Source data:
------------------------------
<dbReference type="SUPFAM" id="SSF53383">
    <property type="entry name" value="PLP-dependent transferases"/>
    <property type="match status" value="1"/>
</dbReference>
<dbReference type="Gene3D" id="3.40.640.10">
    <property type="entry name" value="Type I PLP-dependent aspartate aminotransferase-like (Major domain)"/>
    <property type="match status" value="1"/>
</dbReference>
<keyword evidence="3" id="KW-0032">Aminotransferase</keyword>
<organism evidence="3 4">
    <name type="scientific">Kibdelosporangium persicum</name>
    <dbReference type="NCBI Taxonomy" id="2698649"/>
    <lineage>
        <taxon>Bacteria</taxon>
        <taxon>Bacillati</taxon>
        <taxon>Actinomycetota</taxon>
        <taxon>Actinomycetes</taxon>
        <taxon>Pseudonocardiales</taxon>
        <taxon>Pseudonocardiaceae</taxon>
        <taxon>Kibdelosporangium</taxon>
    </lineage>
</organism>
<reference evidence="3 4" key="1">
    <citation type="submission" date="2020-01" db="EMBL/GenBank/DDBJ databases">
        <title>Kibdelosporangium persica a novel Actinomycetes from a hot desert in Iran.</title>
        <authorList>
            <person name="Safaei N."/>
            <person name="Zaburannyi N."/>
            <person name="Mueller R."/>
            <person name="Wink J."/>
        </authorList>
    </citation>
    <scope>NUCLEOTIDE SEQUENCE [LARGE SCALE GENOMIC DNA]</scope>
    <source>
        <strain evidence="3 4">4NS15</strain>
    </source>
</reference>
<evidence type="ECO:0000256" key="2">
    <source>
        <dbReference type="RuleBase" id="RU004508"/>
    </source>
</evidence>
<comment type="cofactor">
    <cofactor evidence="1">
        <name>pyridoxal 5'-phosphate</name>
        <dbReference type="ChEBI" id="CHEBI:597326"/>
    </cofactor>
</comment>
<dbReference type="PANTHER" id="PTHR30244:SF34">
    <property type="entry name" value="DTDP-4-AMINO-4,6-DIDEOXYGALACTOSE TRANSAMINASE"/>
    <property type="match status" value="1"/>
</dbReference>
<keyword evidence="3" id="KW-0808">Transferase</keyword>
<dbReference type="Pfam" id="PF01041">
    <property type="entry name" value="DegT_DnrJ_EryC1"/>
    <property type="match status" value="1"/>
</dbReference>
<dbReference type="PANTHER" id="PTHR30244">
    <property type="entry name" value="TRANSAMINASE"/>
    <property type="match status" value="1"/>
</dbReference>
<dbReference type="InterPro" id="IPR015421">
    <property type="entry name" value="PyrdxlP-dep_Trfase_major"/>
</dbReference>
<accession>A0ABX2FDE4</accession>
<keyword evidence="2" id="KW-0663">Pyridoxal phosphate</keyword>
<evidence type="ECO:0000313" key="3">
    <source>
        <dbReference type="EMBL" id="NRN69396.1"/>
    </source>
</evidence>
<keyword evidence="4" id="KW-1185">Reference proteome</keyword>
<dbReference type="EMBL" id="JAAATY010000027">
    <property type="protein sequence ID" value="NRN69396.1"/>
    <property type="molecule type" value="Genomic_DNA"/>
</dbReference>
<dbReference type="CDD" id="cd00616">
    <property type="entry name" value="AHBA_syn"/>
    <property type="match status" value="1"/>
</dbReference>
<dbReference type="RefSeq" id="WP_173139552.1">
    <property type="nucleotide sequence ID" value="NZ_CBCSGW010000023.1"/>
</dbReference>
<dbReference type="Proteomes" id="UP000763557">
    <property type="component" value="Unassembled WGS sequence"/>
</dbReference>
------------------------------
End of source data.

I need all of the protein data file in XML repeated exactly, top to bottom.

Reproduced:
<dbReference type="SUPFAM" id="SSF53383">
    <property type="entry name" value="PLP-dependent transferases"/>
    <property type="match status" value="1"/>
</dbReference>
<dbReference type="Gene3D" id="3.40.640.10">
    <property type="entry name" value="Type I PLP-dependent aspartate aminotransferase-like (Major domain)"/>
    <property type="match status" value="1"/>
</dbReference>
<keyword evidence="3" id="KW-0032">Aminotransferase</keyword>
<organism evidence="3 4">
    <name type="scientific">Kibdelosporangium persicum</name>
    <dbReference type="NCBI Taxonomy" id="2698649"/>
    <lineage>
        <taxon>Bacteria</taxon>
        <taxon>Bacillati</taxon>
        <taxon>Actinomycetota</taxon>
        <taxon>Actinomycetes</taxon>
        <taxon>Pseudonocardiales</taxon>
        <taxon>Pseudonocardiaceae</taxon>
        <taxon>Kibdelosporangium</taxon>
    </lineage>
</organism>
<reference evidence="3 4" key="1">
    <citation type="submission" date="2020-01" db="EMBL/GenBank/DDBJ databases">
        <title>Kibdelosporangium persica a novel Actinomycetes from a hot desert in Iran.</title>
        <authorList>
            <person name="Safaei N."/>
            <person name="Zaburannyi N."/>
            <person name="Mueller R."/>
            <person name="Wink J."/>
        </authorList>
    </citation>
    <scope>NUCLEOTIDE SEQUENCE [LARGE SCALE GENOMIC DNA]</scope>
    <source>
        <strain evidence="3 4">4NS15</strain>
    </source>
</reference>
<evidence type="ECO:0000256" key="2">
    <source>
        <dbReference type="RuleBase" id="RU004508"/>
    </source>
</evidence>
<comment type="cofactor">
    <cofactor evidence="1">
        <name>pyridoxal 5'-phosphate</name>
        <dbReference type="ChEBI" id="CHEBI:597326"/>
    </cofactor>
</comment>
<dbReference type="PANTHER" id="PTHR30244:SF34">
    <property type="entry name" value="DTDP-4-AMINO-4,6-DIDEOXYGALACTOSE TRANSAMINASE"/>
    <property type="match status" value="1"/>
</dbReference>
<keyword evidence="3" id="KW-0808">Transferase</keyword>
<dbReference type="Pfam" id="PF01041">
    <property type="entry name" value="DegT_DnrJ_EryC1"/>
    <property type="match status" value="1"/>
</dbReference>
<dbReference type="PANTHER" id="PTHR30244">
    <property type="entry name" value="TRANSAMINASE"/>
    <property type="match status" value="1"/>
</dbReference>
<dbReference type="InterPro" id="IPR015421">
    <property type="entry name" value="PyrdxlP-dep_Trfase_major"/>
</dbReference>
<accession>A0ABX2FDE4</accession>
<keyword evidence="2" id="KW-0663">Pyridoxal phosphate</keyword>
<evidence type="ECO:0000313" key="3">
    <source>
        <dbReference type="EMBL" id="NRN69396.1"/>
    </source>
</evidence>
<keyword evidence="4" id="KW-1185">Reference proteome</keyword>
<dbReference type="EMBL" id="JAAATY010000027">
    <property type="protein sequence ID" value="NRN69396.1"/>
    <property type="molecule type" value="Genomic_DNA"/>
</dbReference>
<dbReference type="CDD" id="cd00616">
    <property type="entry name" value="AHBA_syn"/>
    <property type="match status" value="1"/>
</dbReference>
<dbReference type="RefSeq" id="WP_173139552.1">
    <property type="nucleotide sequence ID" value="NZ_CBCSGW010000023.1"/>
</dbReference>
<dbReference type="Proteomes" id="UP000763557">
    <property type="component" value="Unassembled WGS sequence"/>
</dbReference>